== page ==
Flu vaccination offered to primary school children

The Public Health Nursing Team are encouraging parents and guardians of pre-school and school age children to help protect their children before the flu virus starts circulating this winter. The annual flu programme includes all children 2-11 years. It is also offered to children aged 6 months to 17 years in at-risk groups.

All pre-school children who are aged two years or over on 1 September 2017 (i.e. children born between 2 July 2013 and 1 September 2015) will be offered the vaccine at their GP’s surgery along with children in at-risk groups who are not in primary schools.

All primary school children will be offered the vaccine at school by the school nursing service. Letters and consent forms will be distributed to schools over the next few weeks. It is important that consent forms are completed signed and returned as soon as possible before the school programme commences in local schools in October so that your child can be protected with the vaccine.

Susan Gault Head of Service explains school nursing teams will be implementing the Public Health Agency’s childhood flu vaccination programme which was launched in 2014. The School Nursing Team will be visiting approximately 240 primary schools across the Trust during the coming months to offer all children in P1 – P7 the Fluenz Tetra® vaccine (nasal spray). Nearly all children will receive the vaccine via a quick and painless nasal spray. The nasal vaccine has been shown to provide even greater protection for children than the flu injection.

She added: “For medical reasons a very small number of children will not be able to receive Fluenz Tetra® and they will be given a different flu vaccine by injection instead. This will mean that approximately 42,000 pupils will be better protected against flu bringing both health benefits and less time off school.”

She continued: “The Influenza campaign delivered by school nursing teams works extremely well and the uptake across Northern Trust in 2016 was 75%. The 2017 vaccine programme will start on the 9th October 2017 and the aim is to have it finished by the beginning of December 2017 to ensure children are protected before the flu virus starts circulating.”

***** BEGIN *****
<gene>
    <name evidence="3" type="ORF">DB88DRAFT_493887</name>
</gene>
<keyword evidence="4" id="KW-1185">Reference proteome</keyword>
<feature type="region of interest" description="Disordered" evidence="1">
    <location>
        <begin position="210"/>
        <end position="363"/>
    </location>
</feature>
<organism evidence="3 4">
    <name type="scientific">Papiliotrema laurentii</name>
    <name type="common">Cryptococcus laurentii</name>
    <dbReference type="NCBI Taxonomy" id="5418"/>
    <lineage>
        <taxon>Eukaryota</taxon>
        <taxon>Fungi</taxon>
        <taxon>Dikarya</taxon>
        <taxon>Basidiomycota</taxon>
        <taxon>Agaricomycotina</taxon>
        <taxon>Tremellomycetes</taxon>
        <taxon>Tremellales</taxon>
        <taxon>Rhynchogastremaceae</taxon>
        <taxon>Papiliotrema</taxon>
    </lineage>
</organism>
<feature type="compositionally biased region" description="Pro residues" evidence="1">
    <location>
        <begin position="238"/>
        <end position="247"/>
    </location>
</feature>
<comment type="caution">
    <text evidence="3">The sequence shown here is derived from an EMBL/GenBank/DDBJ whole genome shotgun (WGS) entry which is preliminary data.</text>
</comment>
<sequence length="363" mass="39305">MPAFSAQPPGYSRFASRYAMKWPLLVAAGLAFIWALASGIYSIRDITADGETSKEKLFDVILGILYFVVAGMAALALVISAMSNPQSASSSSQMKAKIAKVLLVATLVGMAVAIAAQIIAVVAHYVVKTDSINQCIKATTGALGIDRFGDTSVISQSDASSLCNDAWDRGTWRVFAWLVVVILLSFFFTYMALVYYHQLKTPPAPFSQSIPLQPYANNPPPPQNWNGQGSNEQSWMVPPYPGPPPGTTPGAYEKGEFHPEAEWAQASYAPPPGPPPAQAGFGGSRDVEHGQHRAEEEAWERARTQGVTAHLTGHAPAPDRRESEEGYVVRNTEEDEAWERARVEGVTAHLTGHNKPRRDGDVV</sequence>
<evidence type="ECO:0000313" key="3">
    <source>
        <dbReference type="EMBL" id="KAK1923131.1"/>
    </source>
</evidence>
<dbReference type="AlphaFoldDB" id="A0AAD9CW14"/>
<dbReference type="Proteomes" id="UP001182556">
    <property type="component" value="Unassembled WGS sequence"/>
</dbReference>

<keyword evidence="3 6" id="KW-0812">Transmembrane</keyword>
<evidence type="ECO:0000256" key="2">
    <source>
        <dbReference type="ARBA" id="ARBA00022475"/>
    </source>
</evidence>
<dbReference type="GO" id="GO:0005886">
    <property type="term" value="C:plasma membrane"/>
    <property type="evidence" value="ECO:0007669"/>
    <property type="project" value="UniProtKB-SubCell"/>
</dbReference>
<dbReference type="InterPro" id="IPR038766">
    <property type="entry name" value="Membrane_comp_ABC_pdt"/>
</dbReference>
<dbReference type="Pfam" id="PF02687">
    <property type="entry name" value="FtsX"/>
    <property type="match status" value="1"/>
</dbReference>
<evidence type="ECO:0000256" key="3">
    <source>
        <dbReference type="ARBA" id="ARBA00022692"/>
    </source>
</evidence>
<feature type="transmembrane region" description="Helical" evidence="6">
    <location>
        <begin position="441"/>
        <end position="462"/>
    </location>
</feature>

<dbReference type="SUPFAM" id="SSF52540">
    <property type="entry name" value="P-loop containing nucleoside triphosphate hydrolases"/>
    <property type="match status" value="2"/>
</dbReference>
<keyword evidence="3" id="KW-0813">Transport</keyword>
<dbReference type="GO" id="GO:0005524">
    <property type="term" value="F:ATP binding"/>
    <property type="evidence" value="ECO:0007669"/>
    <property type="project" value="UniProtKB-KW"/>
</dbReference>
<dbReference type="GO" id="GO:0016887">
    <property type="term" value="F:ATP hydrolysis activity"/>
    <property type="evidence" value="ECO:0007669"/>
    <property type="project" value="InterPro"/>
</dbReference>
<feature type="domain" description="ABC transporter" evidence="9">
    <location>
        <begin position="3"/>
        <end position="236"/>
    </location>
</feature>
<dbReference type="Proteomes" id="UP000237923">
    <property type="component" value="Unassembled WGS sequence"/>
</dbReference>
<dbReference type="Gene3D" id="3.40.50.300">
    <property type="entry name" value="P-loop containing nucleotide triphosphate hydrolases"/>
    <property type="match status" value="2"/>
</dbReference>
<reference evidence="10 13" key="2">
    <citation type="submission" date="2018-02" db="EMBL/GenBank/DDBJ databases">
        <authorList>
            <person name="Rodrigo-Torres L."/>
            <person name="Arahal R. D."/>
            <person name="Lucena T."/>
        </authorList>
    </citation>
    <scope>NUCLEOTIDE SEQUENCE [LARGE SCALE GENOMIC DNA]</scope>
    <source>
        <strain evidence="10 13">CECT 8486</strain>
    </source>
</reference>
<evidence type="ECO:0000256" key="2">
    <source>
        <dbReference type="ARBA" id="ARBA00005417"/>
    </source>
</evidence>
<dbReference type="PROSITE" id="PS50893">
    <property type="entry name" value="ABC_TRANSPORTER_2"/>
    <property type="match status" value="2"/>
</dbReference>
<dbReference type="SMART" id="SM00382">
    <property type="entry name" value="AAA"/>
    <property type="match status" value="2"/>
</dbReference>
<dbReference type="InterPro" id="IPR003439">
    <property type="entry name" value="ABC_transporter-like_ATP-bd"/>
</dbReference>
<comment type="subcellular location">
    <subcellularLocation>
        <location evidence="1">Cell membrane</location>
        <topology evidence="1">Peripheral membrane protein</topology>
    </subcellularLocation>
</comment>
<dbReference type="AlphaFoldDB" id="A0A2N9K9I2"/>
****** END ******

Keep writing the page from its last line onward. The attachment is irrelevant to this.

Dr Lucy Jessop Consultant in Health Protection at the PHA, said: "Last year the vaccine was offered to primary school age children across Northern Ireland and 78% of children were vaccinated, by far the highest uptake in the UK. This was an excellent achievement, demonstrating the skill and commitment of school nursing teams and the commitment of parents to ensuring their children are better protected against this unpleasant and potentially serious infection. If we can achieve a similar uptake this year then this should have a significant impact on the amount of flu that we see. This is a very challenging programme to deliver even in the best circumstances involving offering the vaccine to around 175,000 children in Northern Ireland within a 9 week period.

“The flu virus spreads easily and quickly, infecting both adults and children alike. This can lead to days spent in bed rather than being at school or nursery, with parents having to stay at home to care of sick children and any siblings who catch it. This can cause considerable inconvenience for the whole family; made all the more difficult if one or both of the parents catch flu as well.

“Flu can cause the same unpleasant symptoms in children as it does with adults – fever, chills, aching muscles and joints, headache and extreme tiredness. These symptoms can last between two and seven days and for some can lead to serious illness and result in a stay in hospital. The flu virus spreads through the air when people cough and sneeze without covering their nose and mouth, and because young children don’t always cover their noses or mouths when coughing or sneezing, the virus can spread very quickly among them.

“We encourage parents and guardians of all children in these groups to get their child vaccinated, as children who have the vaccine will be better protected against the flu virus and it will reduce the risk of passing the disease on to other children or family members, some of whom may be at increased risk of being seriously ill from having the flu.”

For more information

Flu aware NI information

Flu vaccination for toddlers and pre-school children

Flu vaccination for children at school and children aged up to 17 years in at-risk groups

Page last updated:21 September 2017